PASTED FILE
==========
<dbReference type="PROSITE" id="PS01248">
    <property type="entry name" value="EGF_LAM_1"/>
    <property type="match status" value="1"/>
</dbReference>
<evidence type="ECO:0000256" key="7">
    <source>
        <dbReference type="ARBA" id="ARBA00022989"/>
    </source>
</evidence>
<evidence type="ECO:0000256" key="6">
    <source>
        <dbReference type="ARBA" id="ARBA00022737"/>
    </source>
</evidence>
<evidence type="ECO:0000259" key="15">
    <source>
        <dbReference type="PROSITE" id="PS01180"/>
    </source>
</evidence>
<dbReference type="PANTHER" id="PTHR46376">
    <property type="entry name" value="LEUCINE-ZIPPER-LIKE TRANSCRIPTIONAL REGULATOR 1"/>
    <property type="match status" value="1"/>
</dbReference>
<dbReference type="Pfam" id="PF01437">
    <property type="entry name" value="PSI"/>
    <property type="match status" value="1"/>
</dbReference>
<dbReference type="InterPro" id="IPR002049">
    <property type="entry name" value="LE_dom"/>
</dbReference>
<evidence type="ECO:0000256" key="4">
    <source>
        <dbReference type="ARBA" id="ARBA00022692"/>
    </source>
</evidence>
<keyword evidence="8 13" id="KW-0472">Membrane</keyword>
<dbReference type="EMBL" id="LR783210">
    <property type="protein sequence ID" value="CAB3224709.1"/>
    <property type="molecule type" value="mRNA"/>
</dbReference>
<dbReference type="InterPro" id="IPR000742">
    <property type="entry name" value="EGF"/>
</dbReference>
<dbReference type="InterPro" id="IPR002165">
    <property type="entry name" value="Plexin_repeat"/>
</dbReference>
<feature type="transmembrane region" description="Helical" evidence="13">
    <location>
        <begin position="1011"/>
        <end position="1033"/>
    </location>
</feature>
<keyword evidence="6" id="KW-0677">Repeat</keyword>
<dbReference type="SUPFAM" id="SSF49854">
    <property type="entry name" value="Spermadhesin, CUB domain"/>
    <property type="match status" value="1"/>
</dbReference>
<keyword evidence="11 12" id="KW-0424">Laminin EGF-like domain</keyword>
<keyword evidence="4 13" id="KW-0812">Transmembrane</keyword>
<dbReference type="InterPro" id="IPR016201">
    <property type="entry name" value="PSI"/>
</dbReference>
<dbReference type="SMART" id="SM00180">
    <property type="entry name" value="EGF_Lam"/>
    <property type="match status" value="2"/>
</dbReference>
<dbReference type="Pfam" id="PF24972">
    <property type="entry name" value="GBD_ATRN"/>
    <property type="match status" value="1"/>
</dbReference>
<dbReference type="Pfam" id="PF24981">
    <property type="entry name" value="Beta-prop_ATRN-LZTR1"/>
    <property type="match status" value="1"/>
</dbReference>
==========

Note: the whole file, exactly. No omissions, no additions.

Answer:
<dbReference type="PROSITE" id="PS01248">
    <property type="entry name" value="EGF_LAM_1"/>
    <property type="match status" value="1"/>
</dbReference>
<evidence type="ECO:0000256" key="7">
    <source>
        <dbReference type="ARBA" id="ARBA00022989"/>
    </source>
</evidence>
<evidence type="ECO:0000256" key="6">
    <source>
        <dbReference type="ARBA" id="ARBA00022737"/>
    </source>
</evidence>
<evidence type="ECO:0000259" key="15">
    <source>
        <dbReference type="PROSITE" id="PS01180"/>
    </source>
</evidence>
<dbReference type="PANTHER" id="PTHR46376">
    <property type="entry name" value="LEUCINE-ZIPPER-LIKE TRANSCRIPTIONAL REGULATOR 1"/>
    <property type="match status" value="1"/>
</dbReference>
<dbReference type="Pfam" id="PF01437">
    <property type="entry name" value="PSI"/>
    <property type="match status" value="1"/>
</dbReference>
<dbReference type="InterPro" id="IPR002049">
    <property type="entry name" value="LE_dom"/>
</dbReference>
<evidence type="ECO:0000256" key="4">
    <source>
        <dbReference type="ARBA" id="ARBA00022692"/>
    </source>
</evidence>
<keyword evidence="8 13" id="KW-0472">Membrane</keyword>
<dbReference type="EMBL" id="LR783210">
    <property type="protein sequence ID" value="CAB3224709.1"/>
    <property type="molecule type" value="mRNA"/>
</dbReference>
<dbReference type="InterPro" id="IPR000742">
    <property type="entry name" value="EGF"/>
</dbReference>
<dbReference type="InterPro" id="IPR002165">
    <property type="entry name" value="Plexin_repeat"/>
</dbReference>
<feature type="transmembrane region" description="Helical" evidence="13">
    <location>
        <begin position="1011"/>
        <end position="1033"/>
    </location>
</feature>
<keyword evidence="6" id="KW-0677">Repeat</keyword>
<dbReference type="SUPFAM" id="SSF49854">
    <property type="entry name" value="Spermadhesin, CUB domain"/>
    <property type="match status" value="1"/>
</dbReference>
<keyword evidence="11 12" id="KW-0424">Laminin EGF-like domain</keyword>
<keyword evidence="4 13" id="KW-0812">Transmembrane</keyword>
<dbReference type="InterPro" id="IPR016201">
    <property type="entry name" value="PSI"/>
</dbReference>
<dbReference type="SMART" id="SM00180">
    <property type="entry name" value="EGF_Lam"/>
    <property type="match status" value="2"/>
</dbReference>
<dbReference type="Pfam" id="PF24972">
    <property type="entry name" value="GBD_ATRN"/>
    <property type="match status" value="1"/>
</dbReference>
<dbReference type="Pfam" id="PF24981">
    <property type="entry name" value="Beta-prop_ATRN-LZTR1"/>
    <property type="match status" value="1"/>
</dbReference>